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George Gordon Byron (Джордж Гордон Байрон)


To an Oak at Newstead


1.

Young Oak! when I planted thee deep in the ground,
   ⁠I hoped that thy days would be longer than mine;
That thy dark-waving branches would flourish around,
⁠   And ivy thy trunk with its mantle entwine.

2.

Such, such was my hope, when in Infancy's years,
⁠   On the land of my Fathers I rear'd thee with pride;
They are past, and I water thy stem with my tears,—
⁠   Thy decay, not the weeds that surround thee can hide.

3.

I left thee, my Oak, and, since that fatal hour,
   ⁠A stranger has dwelt in the hall of my Sire;
Till Manhood shall crown me, not mine is the power,
⁠   But his, whose neglect may have bade thee expire.

4.

Oh! hardy thou wert—even now little care
⁠   Might revive thy young head, and thy wounds gently heal:
But thou wert not fated affection to share—
⁠   For who could suppose that a Stranger would feel?

5.

Ah, droop not, my Oak! lift thy head for a while;
⁠   Ere twice round yon Glory this planet shall run,
The hand of thy Master will teach thee to smile,
⁠   When Infancy's years of probation are done.

6.

Oh, live then, my Oak! tow'r aloft from the weeds,
⁠   That clog thy young growth, and assist thy decay,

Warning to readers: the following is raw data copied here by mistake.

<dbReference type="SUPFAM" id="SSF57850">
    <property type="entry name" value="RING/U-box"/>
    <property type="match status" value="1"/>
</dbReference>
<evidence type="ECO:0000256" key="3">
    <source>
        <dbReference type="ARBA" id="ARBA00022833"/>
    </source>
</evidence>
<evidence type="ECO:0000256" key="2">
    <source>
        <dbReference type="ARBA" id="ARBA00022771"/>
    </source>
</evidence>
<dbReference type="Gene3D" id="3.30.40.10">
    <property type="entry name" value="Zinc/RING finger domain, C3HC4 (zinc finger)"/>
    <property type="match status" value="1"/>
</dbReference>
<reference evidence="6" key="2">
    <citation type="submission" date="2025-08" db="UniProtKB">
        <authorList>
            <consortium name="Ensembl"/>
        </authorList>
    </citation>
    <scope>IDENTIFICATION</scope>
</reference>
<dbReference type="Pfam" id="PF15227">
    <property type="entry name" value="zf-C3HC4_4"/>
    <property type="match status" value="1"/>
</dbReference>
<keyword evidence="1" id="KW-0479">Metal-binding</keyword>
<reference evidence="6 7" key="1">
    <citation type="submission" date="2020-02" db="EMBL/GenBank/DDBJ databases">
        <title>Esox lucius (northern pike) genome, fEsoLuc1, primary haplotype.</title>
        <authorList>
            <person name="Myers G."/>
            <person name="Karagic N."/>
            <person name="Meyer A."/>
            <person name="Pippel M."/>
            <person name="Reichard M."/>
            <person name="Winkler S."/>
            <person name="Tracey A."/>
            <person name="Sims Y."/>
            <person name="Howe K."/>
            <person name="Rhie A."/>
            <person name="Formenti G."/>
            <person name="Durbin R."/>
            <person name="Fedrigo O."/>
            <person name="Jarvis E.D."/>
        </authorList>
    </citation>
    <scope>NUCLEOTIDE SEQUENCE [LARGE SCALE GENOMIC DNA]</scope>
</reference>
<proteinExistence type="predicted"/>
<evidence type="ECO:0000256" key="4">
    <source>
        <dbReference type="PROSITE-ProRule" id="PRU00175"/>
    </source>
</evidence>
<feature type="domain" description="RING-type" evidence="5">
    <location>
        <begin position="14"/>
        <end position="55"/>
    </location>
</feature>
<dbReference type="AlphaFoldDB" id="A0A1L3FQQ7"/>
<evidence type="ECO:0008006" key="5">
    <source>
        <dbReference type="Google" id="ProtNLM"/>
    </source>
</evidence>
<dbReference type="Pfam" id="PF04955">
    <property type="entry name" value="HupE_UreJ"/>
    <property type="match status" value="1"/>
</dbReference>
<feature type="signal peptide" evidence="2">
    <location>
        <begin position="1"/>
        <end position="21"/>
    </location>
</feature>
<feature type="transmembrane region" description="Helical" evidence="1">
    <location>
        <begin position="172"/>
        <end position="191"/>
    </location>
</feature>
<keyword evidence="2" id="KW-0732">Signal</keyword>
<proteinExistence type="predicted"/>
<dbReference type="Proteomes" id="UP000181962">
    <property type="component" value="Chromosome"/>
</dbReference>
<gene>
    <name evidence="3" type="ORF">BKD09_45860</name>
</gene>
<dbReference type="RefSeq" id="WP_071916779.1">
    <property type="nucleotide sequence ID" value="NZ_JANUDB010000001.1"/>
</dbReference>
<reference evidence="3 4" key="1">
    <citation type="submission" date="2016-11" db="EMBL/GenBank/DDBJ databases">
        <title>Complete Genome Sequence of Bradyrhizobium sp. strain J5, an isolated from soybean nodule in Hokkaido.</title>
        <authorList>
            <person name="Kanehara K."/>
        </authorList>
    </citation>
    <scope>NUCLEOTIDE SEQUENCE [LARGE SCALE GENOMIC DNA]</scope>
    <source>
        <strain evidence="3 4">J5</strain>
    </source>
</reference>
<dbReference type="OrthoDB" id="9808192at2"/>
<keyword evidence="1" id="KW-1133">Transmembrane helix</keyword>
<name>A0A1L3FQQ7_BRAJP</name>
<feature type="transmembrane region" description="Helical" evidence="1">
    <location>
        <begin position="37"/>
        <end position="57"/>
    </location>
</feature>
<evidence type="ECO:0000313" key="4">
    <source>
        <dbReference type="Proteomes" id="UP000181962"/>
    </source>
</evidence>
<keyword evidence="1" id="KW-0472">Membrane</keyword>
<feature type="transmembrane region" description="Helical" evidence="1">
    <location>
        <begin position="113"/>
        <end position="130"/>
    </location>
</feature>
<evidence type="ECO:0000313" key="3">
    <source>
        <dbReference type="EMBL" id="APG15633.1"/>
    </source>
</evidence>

For still in thy bosom are Life's early seeds,
⁠   And still may thy branches their beauty display.

7.

Oh! yet, if Maturity's years may be thine,
⁠   Though I shall lie low in the cavern of Death,
On thy leaves yet the day-beam of ages may shine,
⁠   Uninjured by Time, or the rude Winter's breath.

8.

For centuries still may thy boughs lightly wave
   ⁠O'er the corse of thy Lord in thy canopy laid;
While the branches thus gratefully shelter his grave,
   ⁠The Chief who survives may recline in thy shade.

9.

And as he, with his boys, shall revisit this spot,
⁠   He will tell them in whispers more softly to tread.
Oh! surely, by these I shall ne'er be forgot;
   ⁠Remembrance still hallows the dust of the dead.

10.

And here, will they say, when in Life's glowing prime,
⁠   Perhaps he has pour'd forth his young simple lay,
And here must he sleep, till the moments of Time
   ⁠Are lost in the hours of Eternity's day. 

1807

George Gordon Byron's other poems:
  1. Egotism. A Letter to J. T. Becher
  2. To ——
  3. Song (Breeze of the night in gentler sighs)
  4. On a Change of Masters at a Great Public School
  5. To a Lady who Presented to the Author a Lock of Hair Braided with his own, and appointed a Night in December to meet him in the Garden


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